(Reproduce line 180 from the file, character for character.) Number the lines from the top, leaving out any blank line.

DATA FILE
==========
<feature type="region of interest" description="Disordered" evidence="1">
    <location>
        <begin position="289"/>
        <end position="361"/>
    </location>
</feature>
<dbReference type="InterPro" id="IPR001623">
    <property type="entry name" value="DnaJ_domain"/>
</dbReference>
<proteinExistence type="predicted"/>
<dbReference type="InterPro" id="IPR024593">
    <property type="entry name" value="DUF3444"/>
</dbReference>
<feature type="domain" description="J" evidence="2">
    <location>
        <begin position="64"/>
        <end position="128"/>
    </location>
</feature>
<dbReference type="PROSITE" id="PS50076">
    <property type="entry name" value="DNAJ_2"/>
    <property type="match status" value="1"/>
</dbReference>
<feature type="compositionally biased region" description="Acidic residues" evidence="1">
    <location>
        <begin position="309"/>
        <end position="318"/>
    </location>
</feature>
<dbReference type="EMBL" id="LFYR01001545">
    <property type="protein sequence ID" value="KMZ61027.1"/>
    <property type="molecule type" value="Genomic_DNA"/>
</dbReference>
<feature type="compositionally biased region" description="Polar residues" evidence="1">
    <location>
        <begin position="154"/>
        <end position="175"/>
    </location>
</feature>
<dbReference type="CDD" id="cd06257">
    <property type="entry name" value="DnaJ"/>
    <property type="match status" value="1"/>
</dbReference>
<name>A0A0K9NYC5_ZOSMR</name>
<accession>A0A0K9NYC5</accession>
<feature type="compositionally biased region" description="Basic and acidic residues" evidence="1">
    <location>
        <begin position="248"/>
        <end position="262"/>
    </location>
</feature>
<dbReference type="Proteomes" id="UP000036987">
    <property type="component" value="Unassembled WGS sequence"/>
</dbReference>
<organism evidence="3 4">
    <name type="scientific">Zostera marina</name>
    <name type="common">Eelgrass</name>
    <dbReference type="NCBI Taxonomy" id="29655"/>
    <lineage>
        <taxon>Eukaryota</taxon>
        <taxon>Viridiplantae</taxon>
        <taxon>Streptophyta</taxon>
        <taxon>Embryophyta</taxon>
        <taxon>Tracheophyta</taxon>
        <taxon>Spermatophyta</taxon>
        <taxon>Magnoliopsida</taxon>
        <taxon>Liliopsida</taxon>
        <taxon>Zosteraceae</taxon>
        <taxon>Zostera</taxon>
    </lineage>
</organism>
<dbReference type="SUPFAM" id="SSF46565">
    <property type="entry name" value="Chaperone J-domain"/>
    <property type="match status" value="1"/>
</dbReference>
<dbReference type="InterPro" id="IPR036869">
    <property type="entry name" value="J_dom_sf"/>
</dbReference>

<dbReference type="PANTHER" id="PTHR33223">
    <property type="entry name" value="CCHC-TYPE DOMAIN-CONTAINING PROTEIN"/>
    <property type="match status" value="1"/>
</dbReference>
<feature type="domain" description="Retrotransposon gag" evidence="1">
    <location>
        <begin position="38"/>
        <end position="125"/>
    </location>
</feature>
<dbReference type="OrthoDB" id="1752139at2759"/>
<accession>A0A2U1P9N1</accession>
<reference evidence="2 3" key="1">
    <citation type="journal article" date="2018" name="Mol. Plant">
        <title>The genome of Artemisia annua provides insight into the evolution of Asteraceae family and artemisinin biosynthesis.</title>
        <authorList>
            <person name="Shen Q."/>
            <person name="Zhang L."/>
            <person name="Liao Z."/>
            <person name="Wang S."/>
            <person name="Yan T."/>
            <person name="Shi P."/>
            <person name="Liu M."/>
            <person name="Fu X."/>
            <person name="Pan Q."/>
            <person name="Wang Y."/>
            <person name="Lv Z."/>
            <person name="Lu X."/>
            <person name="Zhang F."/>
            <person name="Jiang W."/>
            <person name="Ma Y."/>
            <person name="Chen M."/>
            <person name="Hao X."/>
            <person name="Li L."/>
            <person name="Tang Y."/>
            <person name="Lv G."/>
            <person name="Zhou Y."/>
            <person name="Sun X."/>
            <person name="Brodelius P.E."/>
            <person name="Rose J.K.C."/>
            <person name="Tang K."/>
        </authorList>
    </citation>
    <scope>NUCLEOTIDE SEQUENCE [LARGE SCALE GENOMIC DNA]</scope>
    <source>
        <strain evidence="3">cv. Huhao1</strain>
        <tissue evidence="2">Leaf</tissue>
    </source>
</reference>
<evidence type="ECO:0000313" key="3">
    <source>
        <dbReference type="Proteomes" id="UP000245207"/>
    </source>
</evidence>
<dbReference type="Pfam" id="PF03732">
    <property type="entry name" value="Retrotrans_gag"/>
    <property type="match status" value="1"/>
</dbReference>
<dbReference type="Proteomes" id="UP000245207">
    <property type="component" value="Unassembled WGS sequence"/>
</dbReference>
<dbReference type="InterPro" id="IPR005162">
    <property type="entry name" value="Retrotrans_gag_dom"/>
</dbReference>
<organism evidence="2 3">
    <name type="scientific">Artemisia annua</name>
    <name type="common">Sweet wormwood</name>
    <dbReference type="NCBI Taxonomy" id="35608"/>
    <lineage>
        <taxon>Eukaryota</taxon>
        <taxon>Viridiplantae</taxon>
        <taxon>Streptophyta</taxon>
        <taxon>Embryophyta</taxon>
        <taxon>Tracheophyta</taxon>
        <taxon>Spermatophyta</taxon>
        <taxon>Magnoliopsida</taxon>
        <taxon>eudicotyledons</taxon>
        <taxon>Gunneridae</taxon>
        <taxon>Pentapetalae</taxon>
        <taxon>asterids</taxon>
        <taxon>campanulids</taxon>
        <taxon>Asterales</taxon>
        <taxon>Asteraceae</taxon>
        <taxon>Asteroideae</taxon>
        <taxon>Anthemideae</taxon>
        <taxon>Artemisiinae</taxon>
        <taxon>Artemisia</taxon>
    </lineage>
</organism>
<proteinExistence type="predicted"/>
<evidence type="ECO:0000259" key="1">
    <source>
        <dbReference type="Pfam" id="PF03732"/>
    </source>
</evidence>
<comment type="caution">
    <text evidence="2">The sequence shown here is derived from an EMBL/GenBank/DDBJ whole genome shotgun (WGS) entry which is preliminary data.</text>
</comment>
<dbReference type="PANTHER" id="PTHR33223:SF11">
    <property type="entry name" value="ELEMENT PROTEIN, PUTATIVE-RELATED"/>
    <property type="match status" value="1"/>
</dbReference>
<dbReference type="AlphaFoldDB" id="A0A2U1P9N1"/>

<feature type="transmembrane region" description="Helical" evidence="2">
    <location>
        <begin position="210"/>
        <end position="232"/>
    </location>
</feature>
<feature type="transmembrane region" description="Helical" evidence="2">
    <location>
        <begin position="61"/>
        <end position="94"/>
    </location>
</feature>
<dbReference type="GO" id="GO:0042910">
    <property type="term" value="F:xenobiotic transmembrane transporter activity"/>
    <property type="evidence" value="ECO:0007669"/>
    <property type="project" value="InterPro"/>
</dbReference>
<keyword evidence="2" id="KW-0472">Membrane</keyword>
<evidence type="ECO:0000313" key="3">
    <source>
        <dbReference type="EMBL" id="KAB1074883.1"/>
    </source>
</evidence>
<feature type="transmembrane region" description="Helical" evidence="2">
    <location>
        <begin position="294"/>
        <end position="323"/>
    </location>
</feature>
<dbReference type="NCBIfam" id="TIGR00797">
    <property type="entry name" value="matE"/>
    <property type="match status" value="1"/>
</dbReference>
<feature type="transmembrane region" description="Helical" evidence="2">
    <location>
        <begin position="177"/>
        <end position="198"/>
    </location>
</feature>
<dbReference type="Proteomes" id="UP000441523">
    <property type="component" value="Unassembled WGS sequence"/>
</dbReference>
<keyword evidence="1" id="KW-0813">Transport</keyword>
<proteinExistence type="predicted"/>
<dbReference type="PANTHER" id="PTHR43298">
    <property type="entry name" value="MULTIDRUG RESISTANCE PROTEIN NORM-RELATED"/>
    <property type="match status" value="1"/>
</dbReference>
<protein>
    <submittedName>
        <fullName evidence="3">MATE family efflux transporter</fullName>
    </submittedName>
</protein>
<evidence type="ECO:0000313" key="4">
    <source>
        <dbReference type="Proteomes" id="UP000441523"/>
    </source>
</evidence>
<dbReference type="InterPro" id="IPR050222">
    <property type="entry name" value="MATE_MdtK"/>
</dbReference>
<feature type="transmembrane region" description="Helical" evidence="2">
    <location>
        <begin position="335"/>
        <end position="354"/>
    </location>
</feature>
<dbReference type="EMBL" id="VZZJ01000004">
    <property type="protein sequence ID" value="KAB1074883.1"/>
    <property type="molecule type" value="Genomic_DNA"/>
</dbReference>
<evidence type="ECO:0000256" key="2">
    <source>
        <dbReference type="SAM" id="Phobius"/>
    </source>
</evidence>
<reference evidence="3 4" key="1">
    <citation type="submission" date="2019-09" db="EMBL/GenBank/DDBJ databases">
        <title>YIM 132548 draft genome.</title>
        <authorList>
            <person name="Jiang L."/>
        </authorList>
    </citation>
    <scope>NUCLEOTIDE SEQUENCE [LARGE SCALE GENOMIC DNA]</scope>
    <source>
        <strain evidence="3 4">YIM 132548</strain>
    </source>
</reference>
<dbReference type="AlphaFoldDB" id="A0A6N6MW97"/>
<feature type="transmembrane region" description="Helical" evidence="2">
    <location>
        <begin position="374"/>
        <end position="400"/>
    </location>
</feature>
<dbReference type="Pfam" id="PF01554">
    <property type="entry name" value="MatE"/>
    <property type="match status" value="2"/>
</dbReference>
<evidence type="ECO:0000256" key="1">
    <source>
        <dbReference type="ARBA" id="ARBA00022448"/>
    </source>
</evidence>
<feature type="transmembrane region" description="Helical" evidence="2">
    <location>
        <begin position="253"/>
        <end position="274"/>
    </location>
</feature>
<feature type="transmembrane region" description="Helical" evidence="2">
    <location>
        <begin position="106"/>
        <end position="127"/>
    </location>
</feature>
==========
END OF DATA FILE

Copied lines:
</dbReference>